Epsom attorney Paul Twomey represented Cardinale and Sevigny throughout their legal proceedings.

Twomey said he believes veterans should be able to have an outside doctor review their medical records and certify them for a therapeutic cannabis card in one visit – rather than the three month relationship with a provider that’s currently mandated.

If such a change in the law were to occur, it would have to go through the New Hampshire legislature first.

But one doctor on the state’s Therapeutic Cannabis Advisory Council said he doesn’t think it’s a good idea.

“That gets to the question of proper health care,” said Dr. Stuart Glassman of Concord. “You’re not even seeing anyone and you’re making recommendations.”

Glassman said that system is too risky for health providers that are liable for their patients.

“It would have to be disussed in a wider forum (with) nurse practitioners and physicians,” he said.

Trouble within the system

Tibetan prayer flags flapped in the breeze on Sparks’ porch in Effingham on a recent fall day. Next to the dream catchers and Buddha statues on his living room wall was a shelf filled with Sparks’ military badges and medals.

Sparks, who walks with a limp from his injury, says he likes the tranquility at the end of a dirt road with 17 acres of woods surrounding his house.

He is one of the few veterans who was able to successfully get certified for therapeutic cannabis. But it was short-lived. His medical marijuana I.D. was revoked six months after he got it, for reasons he’s still not sure about.

Late last month, Sparks received a letter from the New Hampshire Department of Health and Human Services Therapeutic Cannabis program saying they “received notice from your certifying medical provider that you should discontinue the use of cannabis.”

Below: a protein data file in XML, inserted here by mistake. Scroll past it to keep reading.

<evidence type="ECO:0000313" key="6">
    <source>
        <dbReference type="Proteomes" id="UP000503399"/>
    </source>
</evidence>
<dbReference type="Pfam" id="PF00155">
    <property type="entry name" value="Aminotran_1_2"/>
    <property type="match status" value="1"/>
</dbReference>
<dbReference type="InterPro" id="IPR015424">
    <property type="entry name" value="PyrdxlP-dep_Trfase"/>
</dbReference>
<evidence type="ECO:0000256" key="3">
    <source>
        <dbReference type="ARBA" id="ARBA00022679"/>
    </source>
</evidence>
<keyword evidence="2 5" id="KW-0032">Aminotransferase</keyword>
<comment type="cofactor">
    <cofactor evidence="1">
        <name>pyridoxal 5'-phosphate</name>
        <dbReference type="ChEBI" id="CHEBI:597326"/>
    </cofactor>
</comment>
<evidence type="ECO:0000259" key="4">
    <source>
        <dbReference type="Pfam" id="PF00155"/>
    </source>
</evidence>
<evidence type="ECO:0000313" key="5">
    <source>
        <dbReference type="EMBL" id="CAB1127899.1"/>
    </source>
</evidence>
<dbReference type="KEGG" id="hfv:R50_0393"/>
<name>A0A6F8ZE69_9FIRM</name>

For years, cannabis was the only thing that gave him relief.

After six years active duty and two tours in Iraq, he was one of the many veterans suffering from PTSD, suffering from nighttime panic attacks and unable to shake images of himself holding an Army buddy with shrapnel hanging out of his head after their base was mortared by enemy forces.

He said Army doctors responded by putting him on a cocktail of prescription drugs including anti-psychotics, tranquilizers for sleep and opioids for pain. Doctors directed him to take three 30 milligram OxyContin pills per day, with faster-acting Percocets on top of that.

“We became guinea pigs,” Sparks said “I was probably a lot better off before the Army started putting me on all kinds of meds. I became a zombie.”

He is convinced opioids made his pain worse and the deluge of medications increased his nighttime panic attacks.

He says smoking marijuana has allowed him to wean himself off his other medications, including opioids.

“I start smoking cannabis and I can eat,” he said. “I could smoke an hour before bed and I was able to go to sleep. You treat yourself and you’re trying to make yourself better with something that’s a plant.”

Once New Hampshire’s alternative treatment centers were up and running, Sparks got his card and started buying product from them. Right away, he could tell the cannabis was much better than anything he could get on the street, even though it was much more expensive.

“You know it’s grown in a sterile environment,” he said. “Any kind of impurities, it’s not there.”

Now unable to buy from the alternative treatment centers, Sparks isn’t ready to go back to purchasing marijuana illegally, especially while he appeals his case to the state.

He’s off all his old medications, but lack of cannabis has made it difficult for him to sleep and eat. Symptoms of his PTSD have worsened; he paces around the house and says he sometimes checks for snipers outside his windows at night.

Sparks said he doesn’t understand why veterans – people who could benefit from therapeutic cannabis the most – are subjected to more rigid standards than civilians.

“We’re the ones that have to go out and do all this fighting, take these orders and do these things, and we’re told we’re doing this for our freedom,” Sparks said. “We come back and where the hell is that freedom?”